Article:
A couple of weeks ago I wrote about financial education being enshrined in the national curriculum helping all those at school today have a better grasp on their finances.
Well according to a new report by the Money Advice Service (MAS), it can’t come a day too soon. Their report, issued this week, shows a worrying lack of even basic financial understanding, which means people could be getting into all sorts of trouble as they try to manage their money.
The research asked people if they understood the terms and conditions of financial products when they took them out. Now, I can quite understand some people not entirely grasping terms like “compound interest” and “annuity”. But scarily, the research found at least one in three people could not correctly identify the meaning of “budget”.
I may be fairly financially savvy, but at the heart of every single piece of basic financial advice I’ve ever read is to set a budget. Incomings and outgoings are at the very core of how we keep tabs on our money and try not to live outside our means. The thought that so many people don’t know what that is fills me with horror, particularly as so many people are struggling in these straitened times.
Potentially worse, given the awful stories we hear about payday lenders, not only had 15% taken out a payday loan, one in five of this group didn’t think they had to pay the money back. Sat alongside a finding from another of our partners that one in 20 teenagers didn’t realise they had to pay back credit cards and I can’t help thinking we are storing up all sorts of trouble for the future.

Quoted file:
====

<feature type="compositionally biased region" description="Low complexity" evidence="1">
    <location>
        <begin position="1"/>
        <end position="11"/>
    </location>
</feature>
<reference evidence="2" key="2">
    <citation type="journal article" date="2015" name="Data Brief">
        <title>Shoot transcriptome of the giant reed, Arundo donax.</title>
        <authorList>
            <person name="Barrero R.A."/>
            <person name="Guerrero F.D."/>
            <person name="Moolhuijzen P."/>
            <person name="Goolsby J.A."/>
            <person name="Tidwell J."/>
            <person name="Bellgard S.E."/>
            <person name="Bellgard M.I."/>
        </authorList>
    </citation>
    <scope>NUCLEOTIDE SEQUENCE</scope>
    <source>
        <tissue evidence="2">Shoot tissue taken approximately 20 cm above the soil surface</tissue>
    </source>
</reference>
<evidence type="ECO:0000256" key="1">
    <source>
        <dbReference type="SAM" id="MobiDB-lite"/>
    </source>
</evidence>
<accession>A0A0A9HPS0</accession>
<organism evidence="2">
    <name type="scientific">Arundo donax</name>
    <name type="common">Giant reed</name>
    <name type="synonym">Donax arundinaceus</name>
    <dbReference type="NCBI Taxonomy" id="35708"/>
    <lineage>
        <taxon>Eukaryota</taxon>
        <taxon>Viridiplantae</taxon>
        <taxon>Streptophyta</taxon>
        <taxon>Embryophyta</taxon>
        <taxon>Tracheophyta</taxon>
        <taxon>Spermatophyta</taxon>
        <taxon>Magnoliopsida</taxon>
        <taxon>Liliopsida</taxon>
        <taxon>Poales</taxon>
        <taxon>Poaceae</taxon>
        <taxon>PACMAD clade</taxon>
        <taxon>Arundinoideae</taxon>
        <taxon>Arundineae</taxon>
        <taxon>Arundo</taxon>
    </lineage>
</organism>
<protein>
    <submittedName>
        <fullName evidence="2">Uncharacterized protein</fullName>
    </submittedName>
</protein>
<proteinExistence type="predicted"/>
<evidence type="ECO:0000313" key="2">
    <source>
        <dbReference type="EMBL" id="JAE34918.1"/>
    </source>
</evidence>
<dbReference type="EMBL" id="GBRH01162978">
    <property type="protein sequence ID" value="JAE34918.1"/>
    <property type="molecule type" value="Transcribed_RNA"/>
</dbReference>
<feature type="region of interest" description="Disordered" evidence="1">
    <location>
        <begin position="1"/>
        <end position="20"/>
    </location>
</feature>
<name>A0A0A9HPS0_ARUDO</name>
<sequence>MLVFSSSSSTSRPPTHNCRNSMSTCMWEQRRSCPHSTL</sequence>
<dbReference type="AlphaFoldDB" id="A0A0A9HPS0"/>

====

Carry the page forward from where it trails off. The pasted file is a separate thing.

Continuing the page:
And not just the future. The MAS survey found the vast majority (84%) admitted they did not read the full terms and conditions when taking out financial products, often because they misunderstood the basic language. They estimate this could have cost an average of £428 per person in the past year.
I can’t help wondering if there is a correlation with people trying to handle their finances online. Yes, of course, some people manage it very well indeed, but for me, having a piece of paper on which I can check terms and conditions at leisure, and see what I’m signing up to, is key. Online, how many people just tick the box saying they’ve read terms and conditions, when the reality is the opposite. Go on – admit it! We all have, to save scrolling through endless jargon.
This weekend, why not take the time to sit down and read the terms and conditions of something – maybe your credit card, maybe your bank account. And get into a good habit of checking the small print in the future. It could save you lots of money – and potentially considerable heartache – going forward.
To read the full MAS release go to: https://www.moneyadviceservice.org.uk/en/static/media-centre